• There are reasons why we seek out to find a new job that better fits career requirements or goals. Are you running towards something or running away from something? A counteroffer isn’t a magic wand that will likely fix anything other than how you are being compensated. If there are other reasons why you want to leave, they are likely to remain, so you should weigh the pros and cons.
  • A loss prevention career decision shouldn’t become an auction. Our decisions should be based on career development and long-term professional growth. Decisions based solely on short-term material enticement should be considered very carefully—is the outcome really worth it?
  • In the business world, it’s a good thing to know why the people who work with us are on the team. As a loss prevention professional, it’s just as important that we ask ourselves the same question. Why are we a part of the team? What is the long-term value of staying or leaving?
  • Many will claim that by resigning, the company may lose trust in you. Accepting a position with another company is a confirmation that you were looking for a change. However, every decision must be viewed on its own merits. The reasons for a potential move, how it is handled, and the reasons for staying must all factor in any decision that is made.
  • It’s also a fair question to ask why it took the opportunity to leave for another job to have your current employer offer the terms of the counter offer. Every organization has budgetary considerations and other limitations that can influence these decisions. What’s the real reason?
  • If you’ve already committed to your new employer, then you’d be dealing with rescinding an offer that you’ve presumably already accepted. This can be a very delicate situation. Consider your decisions very carefully.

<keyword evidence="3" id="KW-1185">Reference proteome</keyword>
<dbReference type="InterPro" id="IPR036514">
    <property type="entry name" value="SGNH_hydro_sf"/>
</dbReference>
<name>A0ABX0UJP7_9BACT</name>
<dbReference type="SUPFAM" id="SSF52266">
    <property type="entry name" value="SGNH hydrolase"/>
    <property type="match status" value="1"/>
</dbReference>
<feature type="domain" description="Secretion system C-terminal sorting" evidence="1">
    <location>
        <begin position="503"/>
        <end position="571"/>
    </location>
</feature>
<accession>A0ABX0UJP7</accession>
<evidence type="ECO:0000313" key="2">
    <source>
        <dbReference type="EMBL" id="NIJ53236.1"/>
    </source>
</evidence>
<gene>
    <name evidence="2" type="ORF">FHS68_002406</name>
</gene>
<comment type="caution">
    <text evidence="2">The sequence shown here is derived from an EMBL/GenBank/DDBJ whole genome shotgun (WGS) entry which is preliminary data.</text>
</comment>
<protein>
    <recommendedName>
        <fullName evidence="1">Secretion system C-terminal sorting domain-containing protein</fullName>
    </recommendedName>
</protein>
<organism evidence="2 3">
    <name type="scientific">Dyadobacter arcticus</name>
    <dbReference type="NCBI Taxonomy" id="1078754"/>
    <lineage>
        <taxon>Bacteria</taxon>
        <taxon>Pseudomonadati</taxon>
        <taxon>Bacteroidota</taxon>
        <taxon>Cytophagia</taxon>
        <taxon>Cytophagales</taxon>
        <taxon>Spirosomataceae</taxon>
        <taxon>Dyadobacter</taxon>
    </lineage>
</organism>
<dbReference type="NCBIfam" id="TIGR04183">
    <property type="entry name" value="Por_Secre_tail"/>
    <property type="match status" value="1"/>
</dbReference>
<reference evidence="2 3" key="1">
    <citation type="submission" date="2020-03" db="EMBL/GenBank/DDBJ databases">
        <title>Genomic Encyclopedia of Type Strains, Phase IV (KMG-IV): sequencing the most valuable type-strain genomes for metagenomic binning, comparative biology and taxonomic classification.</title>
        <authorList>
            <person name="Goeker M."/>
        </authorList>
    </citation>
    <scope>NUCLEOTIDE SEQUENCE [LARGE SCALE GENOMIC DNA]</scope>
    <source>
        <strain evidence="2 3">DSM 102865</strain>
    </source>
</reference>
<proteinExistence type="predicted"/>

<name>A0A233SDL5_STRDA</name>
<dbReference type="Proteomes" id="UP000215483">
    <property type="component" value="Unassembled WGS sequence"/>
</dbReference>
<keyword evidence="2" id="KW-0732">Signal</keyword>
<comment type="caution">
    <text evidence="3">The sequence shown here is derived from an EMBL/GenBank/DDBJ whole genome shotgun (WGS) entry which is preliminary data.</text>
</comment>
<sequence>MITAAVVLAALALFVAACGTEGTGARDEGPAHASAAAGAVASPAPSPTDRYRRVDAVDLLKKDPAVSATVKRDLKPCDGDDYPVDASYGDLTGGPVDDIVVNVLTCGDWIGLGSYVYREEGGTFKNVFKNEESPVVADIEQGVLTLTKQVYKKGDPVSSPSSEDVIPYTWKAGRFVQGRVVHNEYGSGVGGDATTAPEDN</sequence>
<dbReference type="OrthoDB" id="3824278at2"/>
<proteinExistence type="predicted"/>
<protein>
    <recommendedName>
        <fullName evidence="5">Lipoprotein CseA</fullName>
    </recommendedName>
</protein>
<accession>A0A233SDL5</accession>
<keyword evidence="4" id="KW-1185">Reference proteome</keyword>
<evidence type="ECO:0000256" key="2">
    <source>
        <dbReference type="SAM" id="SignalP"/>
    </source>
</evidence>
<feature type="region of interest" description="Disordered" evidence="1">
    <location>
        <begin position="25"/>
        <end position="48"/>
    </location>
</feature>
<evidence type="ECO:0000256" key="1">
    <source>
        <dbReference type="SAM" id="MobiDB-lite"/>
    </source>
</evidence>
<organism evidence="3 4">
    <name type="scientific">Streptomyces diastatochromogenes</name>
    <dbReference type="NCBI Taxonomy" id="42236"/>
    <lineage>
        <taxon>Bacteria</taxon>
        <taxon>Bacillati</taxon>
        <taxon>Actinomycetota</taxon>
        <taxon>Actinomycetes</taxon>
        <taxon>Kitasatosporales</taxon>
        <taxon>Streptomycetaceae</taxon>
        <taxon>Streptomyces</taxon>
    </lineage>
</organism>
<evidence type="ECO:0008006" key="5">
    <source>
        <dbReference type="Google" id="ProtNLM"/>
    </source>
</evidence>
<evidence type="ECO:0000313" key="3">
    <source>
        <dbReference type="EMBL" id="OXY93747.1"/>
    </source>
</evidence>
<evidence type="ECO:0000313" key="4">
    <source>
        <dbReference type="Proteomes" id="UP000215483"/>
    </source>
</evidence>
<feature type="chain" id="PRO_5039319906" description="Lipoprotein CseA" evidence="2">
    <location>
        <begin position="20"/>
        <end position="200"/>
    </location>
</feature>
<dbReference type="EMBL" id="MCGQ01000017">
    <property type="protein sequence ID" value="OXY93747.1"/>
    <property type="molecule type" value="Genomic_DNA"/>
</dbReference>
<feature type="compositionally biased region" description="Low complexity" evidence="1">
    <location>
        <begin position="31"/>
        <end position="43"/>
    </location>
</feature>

If nothing will change your mind, simply make your decision clear up front. Be firm and tell your boss how much you appreciate the offer, but that the new opportunity is something you just can’t pass up.

The Best Way to Find Answers is to Ask Questions

As is true in so many situations, the best cure is prevention. The time to talk with your current supervisor about your future is not when you’ve already decided to leave. A loss prevention career plan should include regular conversations with supervisors about career growth and career opportunities. Similarly, companies with the highest retention rates are also those where managers are having frequent conversations with the people they don’t want to lose.

It is uncommon for a counter offer to be successful in the long term. If the underlying job dissatisfaction issues aren’t addressed, then it typically won’t make a difference. It is probable that even after accepting an appealing offer, many will be gone within 12 months.

Every loss prevention career is different. What’s most important is to make the best decision for you, your family, and your future. Consider all of your options. Talk it through with those most important to you. Remain objective and use common sense. If you’ve done your due diligence, chances are you’ll find the answers, and the decision becomes clear.